Then, a couple days later, I made some discoveries that rocked my world. As it turns out, the aforementioned ASEAN Biodiversity Center is in the Philippines, in Laguna right outside of Los Banos, exactly where I was only two months ago now. Damnit. Maybe I can use my connections with IRRI, also in Los Banos, to get me in when I go back this October for the Global Bioethics Conference in Manila. Next came KEHATI, the Indonesian Biodiversity Foundation, given reign over issues of biodiversity conservation for all of the archipelago. And the kicker? As I translated their mission statement, I couldn’t help but smile manipulatively when I found out that the last phrase in English was, “… and we are more than willing to help anyone in their efforts to protect the biodiversity here.” I smell a partnership. Over the next few weeks, I’m going to be pegging them with e-mails, just like I did with Komodo National Park, and I might even get to go to the island that they don’t let tourists go to when I meet up with the national park crew there. They say that the biggest dragons are on that island. I’ll just let that statement hang in the air…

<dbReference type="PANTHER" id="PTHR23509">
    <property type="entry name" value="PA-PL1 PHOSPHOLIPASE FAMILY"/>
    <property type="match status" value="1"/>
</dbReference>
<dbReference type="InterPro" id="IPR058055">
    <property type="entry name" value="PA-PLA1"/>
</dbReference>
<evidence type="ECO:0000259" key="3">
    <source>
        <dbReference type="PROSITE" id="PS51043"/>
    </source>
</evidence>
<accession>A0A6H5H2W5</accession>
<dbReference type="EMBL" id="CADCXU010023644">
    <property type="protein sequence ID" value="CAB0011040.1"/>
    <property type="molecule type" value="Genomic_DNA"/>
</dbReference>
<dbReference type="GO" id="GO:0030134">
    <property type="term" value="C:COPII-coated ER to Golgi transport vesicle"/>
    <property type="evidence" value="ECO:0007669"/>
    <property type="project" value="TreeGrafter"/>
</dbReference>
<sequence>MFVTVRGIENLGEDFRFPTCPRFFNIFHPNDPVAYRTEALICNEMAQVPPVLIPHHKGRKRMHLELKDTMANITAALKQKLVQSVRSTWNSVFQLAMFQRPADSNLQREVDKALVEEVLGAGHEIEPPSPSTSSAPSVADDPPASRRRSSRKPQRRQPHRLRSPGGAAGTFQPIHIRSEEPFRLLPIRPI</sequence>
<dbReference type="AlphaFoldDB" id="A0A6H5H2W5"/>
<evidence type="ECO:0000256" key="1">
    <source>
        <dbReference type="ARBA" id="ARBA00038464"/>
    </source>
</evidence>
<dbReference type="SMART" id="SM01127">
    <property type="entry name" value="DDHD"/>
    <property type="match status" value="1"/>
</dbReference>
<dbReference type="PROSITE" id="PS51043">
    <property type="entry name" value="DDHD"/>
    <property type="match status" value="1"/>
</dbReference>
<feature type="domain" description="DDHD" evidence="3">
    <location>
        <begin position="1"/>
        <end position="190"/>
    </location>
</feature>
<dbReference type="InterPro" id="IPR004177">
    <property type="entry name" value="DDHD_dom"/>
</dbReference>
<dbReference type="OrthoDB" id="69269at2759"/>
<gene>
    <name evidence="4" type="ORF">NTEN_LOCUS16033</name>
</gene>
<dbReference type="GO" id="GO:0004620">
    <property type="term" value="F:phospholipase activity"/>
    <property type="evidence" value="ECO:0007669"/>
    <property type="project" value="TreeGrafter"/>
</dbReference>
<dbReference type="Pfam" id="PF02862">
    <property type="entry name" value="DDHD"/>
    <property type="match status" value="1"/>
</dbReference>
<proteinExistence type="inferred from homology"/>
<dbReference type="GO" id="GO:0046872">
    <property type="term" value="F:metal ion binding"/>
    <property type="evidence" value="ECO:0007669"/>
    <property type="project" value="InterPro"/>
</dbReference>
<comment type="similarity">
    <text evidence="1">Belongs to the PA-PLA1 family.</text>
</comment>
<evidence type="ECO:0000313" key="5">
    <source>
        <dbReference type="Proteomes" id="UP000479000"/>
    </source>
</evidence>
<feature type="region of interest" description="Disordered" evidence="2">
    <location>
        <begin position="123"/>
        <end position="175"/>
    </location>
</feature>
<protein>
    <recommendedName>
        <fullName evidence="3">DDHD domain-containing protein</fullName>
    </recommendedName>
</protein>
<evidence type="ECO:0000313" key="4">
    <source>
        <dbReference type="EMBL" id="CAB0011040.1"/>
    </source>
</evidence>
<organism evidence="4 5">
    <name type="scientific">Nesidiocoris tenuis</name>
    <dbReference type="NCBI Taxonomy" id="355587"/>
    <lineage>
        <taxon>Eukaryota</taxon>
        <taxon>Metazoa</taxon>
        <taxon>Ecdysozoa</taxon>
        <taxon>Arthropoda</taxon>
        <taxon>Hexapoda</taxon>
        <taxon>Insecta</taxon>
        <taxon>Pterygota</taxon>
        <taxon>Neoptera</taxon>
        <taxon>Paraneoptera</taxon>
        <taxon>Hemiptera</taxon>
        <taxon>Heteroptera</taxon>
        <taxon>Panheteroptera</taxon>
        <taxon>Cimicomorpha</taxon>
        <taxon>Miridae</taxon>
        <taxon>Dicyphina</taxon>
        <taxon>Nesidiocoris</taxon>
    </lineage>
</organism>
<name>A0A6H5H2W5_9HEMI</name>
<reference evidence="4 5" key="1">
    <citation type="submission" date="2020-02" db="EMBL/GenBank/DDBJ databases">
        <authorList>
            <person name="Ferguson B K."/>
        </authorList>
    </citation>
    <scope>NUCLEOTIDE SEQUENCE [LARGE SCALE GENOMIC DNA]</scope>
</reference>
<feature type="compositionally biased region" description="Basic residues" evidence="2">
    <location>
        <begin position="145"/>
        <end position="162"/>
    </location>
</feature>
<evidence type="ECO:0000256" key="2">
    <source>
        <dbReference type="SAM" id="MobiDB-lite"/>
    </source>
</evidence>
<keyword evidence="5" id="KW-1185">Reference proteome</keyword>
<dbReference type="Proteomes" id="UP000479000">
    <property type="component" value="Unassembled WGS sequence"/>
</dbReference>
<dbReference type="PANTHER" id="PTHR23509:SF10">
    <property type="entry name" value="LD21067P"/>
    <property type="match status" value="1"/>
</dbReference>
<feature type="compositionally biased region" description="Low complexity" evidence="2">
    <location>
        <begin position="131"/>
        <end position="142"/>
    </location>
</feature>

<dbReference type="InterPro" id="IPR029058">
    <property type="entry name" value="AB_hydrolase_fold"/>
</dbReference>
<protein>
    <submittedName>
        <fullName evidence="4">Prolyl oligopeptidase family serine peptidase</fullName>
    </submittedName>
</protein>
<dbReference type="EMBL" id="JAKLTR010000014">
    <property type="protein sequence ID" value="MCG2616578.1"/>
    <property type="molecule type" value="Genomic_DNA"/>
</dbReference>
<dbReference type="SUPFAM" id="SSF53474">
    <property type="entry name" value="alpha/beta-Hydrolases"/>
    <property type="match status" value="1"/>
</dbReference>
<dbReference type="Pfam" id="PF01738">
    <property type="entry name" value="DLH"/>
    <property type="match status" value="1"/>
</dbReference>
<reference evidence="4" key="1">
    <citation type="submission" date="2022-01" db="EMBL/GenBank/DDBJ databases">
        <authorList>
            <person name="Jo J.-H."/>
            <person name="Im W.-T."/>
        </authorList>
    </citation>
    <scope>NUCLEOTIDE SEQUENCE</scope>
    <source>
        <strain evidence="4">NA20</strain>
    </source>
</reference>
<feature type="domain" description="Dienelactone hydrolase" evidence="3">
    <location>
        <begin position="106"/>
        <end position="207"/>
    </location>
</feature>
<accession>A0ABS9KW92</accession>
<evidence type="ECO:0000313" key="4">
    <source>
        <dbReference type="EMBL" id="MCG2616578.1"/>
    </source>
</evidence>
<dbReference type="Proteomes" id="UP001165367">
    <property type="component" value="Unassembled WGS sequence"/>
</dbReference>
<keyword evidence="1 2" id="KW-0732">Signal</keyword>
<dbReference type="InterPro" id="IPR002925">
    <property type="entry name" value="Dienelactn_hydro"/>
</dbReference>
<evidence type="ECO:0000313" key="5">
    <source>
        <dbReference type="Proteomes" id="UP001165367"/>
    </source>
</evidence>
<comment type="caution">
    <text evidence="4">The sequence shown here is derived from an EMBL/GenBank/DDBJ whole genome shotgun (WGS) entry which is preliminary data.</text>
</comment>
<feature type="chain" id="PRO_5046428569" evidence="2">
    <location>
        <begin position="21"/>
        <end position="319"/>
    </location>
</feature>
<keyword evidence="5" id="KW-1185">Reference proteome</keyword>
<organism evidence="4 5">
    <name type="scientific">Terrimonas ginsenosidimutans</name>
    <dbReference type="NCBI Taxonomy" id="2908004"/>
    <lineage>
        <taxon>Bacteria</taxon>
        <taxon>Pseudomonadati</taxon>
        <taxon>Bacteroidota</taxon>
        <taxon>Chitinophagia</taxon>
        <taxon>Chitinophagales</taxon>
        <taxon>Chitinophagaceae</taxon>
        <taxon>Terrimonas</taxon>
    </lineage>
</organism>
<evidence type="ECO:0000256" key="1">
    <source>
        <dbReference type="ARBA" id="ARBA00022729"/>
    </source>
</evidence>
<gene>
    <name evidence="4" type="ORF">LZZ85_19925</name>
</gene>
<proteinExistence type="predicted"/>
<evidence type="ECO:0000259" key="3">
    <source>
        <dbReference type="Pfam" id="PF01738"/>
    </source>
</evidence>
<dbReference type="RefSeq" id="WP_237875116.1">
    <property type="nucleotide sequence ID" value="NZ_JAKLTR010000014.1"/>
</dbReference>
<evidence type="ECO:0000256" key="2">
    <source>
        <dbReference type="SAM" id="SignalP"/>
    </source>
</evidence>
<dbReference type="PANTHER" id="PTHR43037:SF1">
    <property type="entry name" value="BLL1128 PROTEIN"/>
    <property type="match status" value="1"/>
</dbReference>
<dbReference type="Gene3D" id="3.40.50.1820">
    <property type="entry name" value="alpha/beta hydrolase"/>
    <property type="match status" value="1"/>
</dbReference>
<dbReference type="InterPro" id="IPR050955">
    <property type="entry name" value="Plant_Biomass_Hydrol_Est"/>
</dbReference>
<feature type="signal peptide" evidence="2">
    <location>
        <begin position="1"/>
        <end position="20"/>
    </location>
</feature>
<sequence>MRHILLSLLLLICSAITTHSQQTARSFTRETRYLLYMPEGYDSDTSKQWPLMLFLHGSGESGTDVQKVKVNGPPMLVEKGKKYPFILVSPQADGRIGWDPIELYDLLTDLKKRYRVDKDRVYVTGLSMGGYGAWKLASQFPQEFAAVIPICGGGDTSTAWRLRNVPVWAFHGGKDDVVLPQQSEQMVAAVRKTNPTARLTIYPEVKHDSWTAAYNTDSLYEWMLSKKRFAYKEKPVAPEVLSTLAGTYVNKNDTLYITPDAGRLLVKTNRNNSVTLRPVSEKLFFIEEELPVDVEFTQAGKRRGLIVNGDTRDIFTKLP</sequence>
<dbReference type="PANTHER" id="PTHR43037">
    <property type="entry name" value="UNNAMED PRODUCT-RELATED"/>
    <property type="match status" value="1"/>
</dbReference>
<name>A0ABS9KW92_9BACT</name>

Then, this Monday, I had dinner with a PhD candidate from Harvard living in my Kos who is studying the biogeographical history of the spice trade, which includes traveling to Sumatra and asking national park officials questions about “something other than the bloody orangutans”, jetting off to the island origins of cloves and nutmeg in the far east archipelago, and netting colossal and giant squids. I had no idea, but ambergris, a waxy grey substance and a staple of Middle Eastern perfume chemistry, comes from sperm whales’ inability to digest the beaks of their primary prey, big squids. Ambergris forms around the massive beaks and the whales can more easily pass them form their system, though Muslim scientists and explorers were confused by the presence of these beaks, assuming that there must have been giant birds that tried to eat it and died since they had never seen a giant squid before. But aside from this awesome information, he also told me about Greenpeace Indonesia, and passed on a couple of pamphlets. I was seriously intrigued, as I had been told that the organization I was working for, WALHI, was the most militant of the environmentalist groups in Indonesia and I had speculated about a government ban on Greenpeace. But after registering as an activist on their website, I found them strong and active, particularly in Sumatra where they have adopted the Sumatran Tiger as their flagship species. They even have a bike gang called Tim Mata Harimau which is pretty awesome for a number of reasons, not just the fact that they all have matching bikes and jumpsuits that are painted like tigers. In Indonesian, “mata” means eye, “harimau” means tiger, and “mata hari” means sun, so “mata harimau” could mean either the Eye of the Tiger or Sunshine Tiger. Either way, pretty cool. I’m planning a travel session there, and a possible interview as an undercover American journalist from some magazine or other.